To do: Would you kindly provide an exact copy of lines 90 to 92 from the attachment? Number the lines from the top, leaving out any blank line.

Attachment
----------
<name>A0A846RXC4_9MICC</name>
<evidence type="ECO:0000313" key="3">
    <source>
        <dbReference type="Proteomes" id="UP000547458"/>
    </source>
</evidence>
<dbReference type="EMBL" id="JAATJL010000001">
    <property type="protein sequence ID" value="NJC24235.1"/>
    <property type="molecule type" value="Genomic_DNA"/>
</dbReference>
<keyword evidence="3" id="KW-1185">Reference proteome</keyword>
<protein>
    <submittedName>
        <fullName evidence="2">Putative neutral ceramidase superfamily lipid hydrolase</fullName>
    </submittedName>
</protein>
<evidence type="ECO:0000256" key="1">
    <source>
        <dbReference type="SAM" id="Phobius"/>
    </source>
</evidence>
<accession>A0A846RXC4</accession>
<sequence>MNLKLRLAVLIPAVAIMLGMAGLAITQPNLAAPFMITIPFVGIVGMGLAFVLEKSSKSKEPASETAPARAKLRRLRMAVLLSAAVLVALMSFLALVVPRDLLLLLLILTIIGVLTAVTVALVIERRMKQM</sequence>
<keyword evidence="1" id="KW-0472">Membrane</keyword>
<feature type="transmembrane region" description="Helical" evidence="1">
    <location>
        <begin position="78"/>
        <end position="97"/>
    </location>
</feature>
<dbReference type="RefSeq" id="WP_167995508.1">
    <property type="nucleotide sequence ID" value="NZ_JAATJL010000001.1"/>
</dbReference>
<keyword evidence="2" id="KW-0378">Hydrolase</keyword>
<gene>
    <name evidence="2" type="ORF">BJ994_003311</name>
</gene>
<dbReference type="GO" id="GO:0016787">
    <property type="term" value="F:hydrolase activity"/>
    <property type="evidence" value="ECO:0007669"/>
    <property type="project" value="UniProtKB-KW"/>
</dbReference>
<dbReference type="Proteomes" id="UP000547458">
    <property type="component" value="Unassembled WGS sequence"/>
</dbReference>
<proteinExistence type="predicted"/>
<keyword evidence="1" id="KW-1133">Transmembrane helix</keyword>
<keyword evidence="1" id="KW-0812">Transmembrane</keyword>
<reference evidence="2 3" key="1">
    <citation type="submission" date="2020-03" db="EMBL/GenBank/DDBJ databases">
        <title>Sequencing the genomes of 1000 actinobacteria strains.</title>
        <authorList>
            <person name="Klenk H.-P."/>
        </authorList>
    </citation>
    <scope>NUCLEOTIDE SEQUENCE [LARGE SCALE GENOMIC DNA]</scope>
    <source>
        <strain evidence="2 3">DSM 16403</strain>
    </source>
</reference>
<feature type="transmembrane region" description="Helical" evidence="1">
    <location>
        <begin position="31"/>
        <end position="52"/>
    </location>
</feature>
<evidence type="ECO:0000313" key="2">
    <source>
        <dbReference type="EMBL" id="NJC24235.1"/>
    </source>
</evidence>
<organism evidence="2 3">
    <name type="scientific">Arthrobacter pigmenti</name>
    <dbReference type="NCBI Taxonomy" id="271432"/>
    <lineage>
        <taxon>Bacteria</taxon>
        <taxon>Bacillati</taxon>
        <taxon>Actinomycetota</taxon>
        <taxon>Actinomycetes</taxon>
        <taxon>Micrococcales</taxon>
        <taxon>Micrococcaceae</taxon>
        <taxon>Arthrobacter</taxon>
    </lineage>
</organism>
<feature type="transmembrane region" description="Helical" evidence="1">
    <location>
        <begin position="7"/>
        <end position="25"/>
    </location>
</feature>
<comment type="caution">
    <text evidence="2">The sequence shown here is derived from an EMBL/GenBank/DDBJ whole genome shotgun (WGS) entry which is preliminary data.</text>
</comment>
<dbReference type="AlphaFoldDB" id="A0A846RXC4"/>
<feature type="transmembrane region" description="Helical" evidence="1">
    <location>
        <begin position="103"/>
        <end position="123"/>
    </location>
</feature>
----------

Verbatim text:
</feature>
<comment type="caution">
    <text evidence="2">The sequence shown here is derived from an EMBL/GenBank/DDBJ whole genome shotgun (WGS) entry which is preliminary data.</text>